The title above is accurate — these are simply musings because there’s very little specific data available beyond the Governor’s speech and a few powerpoint slides on the You Move Massachusetts website. What really matters is what gets filed.
1) 19 cents is too much, too fast for me. But you might already know that.
2) I can’t believe that heavy rail expansion (including the South Coast Rail Link) gets funded before the MBTA’s State of Good Repair. This is exactly how we got into this mess — expanding the system without the means to maintain it. I understand the politics of the pledge to expand heavy rail, but I’m flabbergasted at the open disregard for what got us here in the first place.
3) Public-private partnerships — The Governor’s speech said he would “look to expand public-private partnerships” and the reform slide on the website calls for “authorizing EOT to enter into public-private partnerships”. I’m curious what this means — encouraging EOT to do PPPs under the existing procurement regime or revising the procurement regime.
The Senate proposal does a strong job on this topic — it revises the regime to allow a range of life-cycle delivery options. And the TFC report (see pg. 9) clearly envisions reform of the existing procurement process. If the Governor’s plan is actually “enacting all of the Transportation Finance Commission recommendations“, this will be an area worth watching carefully.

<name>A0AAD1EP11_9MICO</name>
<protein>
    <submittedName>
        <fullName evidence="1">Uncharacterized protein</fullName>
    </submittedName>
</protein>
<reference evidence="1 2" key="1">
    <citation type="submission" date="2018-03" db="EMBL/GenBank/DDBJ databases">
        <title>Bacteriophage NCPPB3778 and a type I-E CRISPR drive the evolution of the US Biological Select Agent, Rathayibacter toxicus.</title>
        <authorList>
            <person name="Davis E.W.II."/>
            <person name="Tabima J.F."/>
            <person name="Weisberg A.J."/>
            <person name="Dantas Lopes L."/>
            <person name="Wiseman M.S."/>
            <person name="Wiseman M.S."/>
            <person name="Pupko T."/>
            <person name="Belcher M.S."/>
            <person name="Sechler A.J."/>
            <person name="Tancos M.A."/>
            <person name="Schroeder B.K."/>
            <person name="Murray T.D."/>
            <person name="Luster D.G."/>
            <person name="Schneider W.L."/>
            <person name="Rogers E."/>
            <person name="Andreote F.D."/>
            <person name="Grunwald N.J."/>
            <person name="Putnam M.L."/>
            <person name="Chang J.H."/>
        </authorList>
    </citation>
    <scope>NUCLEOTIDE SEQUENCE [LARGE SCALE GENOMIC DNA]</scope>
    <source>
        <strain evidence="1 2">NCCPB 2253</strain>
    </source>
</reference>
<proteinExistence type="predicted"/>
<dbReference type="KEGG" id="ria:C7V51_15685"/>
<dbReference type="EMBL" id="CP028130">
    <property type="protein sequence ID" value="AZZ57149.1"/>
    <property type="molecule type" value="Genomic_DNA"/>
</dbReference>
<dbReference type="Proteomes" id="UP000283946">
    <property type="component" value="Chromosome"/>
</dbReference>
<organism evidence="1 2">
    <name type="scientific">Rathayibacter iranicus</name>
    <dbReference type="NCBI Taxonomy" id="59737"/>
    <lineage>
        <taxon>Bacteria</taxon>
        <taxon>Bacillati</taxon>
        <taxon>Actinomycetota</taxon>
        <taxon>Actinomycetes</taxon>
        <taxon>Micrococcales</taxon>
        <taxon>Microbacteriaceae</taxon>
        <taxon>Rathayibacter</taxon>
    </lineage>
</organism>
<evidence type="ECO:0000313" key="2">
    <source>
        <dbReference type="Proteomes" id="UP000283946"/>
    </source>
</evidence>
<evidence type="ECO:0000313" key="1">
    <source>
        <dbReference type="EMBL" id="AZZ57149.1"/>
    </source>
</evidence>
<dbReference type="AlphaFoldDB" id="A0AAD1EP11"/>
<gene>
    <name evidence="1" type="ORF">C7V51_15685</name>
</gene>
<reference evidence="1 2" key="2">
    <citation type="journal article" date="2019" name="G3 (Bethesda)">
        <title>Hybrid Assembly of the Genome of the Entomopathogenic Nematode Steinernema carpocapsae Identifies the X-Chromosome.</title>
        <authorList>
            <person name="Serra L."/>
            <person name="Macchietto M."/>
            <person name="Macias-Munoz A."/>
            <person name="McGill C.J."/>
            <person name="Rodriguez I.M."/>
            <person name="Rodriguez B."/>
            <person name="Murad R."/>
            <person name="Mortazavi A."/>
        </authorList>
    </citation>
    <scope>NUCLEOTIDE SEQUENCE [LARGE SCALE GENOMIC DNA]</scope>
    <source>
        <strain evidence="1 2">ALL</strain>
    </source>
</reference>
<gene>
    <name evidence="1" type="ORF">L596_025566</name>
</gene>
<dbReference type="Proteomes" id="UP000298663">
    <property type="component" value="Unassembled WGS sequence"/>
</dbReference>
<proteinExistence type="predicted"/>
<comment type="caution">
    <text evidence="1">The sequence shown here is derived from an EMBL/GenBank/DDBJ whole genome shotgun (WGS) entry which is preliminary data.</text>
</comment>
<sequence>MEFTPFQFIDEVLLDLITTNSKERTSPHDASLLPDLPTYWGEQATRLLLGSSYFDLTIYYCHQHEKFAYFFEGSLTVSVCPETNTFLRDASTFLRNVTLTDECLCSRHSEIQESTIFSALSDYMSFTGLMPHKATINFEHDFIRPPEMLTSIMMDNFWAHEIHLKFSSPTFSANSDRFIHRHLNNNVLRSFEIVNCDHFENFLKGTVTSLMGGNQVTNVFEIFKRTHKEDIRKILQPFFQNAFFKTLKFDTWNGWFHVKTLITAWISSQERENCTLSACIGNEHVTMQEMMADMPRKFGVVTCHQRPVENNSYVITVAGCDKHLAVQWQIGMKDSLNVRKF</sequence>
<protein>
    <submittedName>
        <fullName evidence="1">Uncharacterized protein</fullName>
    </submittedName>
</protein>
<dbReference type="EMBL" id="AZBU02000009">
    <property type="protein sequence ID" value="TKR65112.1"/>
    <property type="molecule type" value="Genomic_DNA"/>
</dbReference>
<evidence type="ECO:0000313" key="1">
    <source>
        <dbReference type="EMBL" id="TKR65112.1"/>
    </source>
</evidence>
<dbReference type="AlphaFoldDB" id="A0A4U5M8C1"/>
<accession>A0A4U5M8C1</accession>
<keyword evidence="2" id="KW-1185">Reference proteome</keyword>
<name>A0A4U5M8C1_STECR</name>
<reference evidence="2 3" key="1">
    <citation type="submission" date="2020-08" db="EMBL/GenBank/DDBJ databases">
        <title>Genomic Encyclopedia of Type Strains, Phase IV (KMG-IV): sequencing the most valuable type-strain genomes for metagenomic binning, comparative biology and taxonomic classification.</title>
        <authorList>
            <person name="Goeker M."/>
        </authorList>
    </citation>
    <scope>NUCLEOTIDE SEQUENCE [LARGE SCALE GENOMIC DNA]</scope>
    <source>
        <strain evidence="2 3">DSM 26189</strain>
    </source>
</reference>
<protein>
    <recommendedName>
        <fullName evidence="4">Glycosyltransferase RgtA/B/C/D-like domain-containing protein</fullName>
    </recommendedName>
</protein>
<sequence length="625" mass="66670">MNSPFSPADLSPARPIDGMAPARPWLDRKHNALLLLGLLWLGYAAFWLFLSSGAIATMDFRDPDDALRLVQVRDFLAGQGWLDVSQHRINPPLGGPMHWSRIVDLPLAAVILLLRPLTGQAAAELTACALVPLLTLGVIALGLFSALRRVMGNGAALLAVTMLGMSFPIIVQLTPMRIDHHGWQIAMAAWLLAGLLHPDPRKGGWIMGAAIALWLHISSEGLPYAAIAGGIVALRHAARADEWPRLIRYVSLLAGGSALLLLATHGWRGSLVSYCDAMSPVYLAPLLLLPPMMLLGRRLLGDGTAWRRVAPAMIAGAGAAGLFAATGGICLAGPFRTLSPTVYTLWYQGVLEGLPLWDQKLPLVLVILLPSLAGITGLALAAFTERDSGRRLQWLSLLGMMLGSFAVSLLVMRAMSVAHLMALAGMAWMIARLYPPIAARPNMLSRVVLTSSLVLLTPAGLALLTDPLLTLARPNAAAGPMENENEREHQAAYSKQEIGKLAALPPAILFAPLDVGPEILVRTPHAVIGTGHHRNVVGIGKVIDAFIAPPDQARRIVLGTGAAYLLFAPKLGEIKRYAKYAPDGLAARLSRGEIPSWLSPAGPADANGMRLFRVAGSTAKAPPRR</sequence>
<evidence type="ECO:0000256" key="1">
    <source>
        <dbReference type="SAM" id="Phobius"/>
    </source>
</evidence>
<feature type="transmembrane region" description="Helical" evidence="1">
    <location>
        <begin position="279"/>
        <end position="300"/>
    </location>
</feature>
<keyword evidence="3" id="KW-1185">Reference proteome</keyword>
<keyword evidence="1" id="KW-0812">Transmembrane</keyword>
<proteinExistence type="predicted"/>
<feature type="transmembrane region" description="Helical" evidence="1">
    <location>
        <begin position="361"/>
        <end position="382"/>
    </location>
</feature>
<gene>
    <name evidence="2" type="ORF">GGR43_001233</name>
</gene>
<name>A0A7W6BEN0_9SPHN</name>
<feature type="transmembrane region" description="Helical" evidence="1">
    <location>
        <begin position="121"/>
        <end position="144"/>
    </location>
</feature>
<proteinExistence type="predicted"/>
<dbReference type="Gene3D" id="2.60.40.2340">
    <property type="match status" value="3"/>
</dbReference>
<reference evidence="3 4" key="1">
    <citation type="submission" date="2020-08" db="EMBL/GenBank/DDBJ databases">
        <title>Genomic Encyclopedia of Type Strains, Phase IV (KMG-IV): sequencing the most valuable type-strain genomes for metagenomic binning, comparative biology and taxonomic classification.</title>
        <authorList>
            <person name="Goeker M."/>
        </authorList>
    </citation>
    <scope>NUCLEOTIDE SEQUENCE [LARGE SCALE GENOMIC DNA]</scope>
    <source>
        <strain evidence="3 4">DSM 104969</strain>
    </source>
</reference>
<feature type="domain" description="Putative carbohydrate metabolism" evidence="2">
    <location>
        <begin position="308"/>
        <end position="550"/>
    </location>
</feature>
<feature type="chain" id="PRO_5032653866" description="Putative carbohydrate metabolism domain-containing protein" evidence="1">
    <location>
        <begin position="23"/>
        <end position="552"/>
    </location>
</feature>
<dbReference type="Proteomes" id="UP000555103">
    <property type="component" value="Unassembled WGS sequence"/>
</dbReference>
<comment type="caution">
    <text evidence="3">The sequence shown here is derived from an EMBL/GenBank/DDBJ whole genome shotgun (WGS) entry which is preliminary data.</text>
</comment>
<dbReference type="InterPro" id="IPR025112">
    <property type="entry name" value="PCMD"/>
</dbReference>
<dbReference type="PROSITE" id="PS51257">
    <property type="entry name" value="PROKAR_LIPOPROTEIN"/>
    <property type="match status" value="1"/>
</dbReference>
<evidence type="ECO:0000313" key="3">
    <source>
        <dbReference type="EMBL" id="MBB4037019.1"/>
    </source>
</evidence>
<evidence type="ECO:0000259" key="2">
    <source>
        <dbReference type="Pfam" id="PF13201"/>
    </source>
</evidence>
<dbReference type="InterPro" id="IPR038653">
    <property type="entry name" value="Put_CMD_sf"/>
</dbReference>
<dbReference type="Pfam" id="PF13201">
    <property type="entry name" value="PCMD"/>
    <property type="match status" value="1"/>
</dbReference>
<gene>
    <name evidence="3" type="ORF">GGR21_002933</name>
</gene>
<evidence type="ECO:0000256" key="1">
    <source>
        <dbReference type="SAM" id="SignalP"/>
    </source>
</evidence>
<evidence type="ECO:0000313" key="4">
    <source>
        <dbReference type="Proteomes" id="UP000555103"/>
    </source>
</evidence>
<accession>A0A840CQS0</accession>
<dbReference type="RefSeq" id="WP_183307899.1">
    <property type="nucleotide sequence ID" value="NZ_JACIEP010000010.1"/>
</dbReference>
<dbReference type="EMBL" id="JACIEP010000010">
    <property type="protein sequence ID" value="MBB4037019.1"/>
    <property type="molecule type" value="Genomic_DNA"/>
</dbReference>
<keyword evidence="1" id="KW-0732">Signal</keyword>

4) MBTA Benefit Reforms — These appear strong and similar to the Senate’s proposal. Its not clear whether this applies to existing employees or new employees.
5) In its most basic form (and without details), the governance structure seems solid. I would advocate doing a bit less since these restructurings can be difficult and suck up institutional energy.
6) I’m pleased to hear that an Office of Performance Management will be placed in EOT. Let’s hope it asks the hard questions and provides useful data for both the public and managers.
7) If we forward-fund the RTAs and add a new revenue stream of 1.5 cents of the gas tax ($40m per year according to the Admin, more like $48m by my way of figuring), what becomes of the current ~$60 million per year that funds the RTAs in arrears? Does that stay within transportation and does it stay at the RTAs?
If it stays at the RTAs, that’s a tremendous level of expansion. Just to give a frame of reference, the RTAs has ridership of 29 million passengers per year (as of 2003, the last year for which I have data) and the MBTA had ridership of over 370 million.
8) $20 million for rail projects in Western and Central Massachusetts. Perhaps this is freight-related, but $20 million doesn’t get you a lot of rail and there’s no commuter service in Western and Central Mass.
Much like the Senate, I look forward to seeing the bill as filed.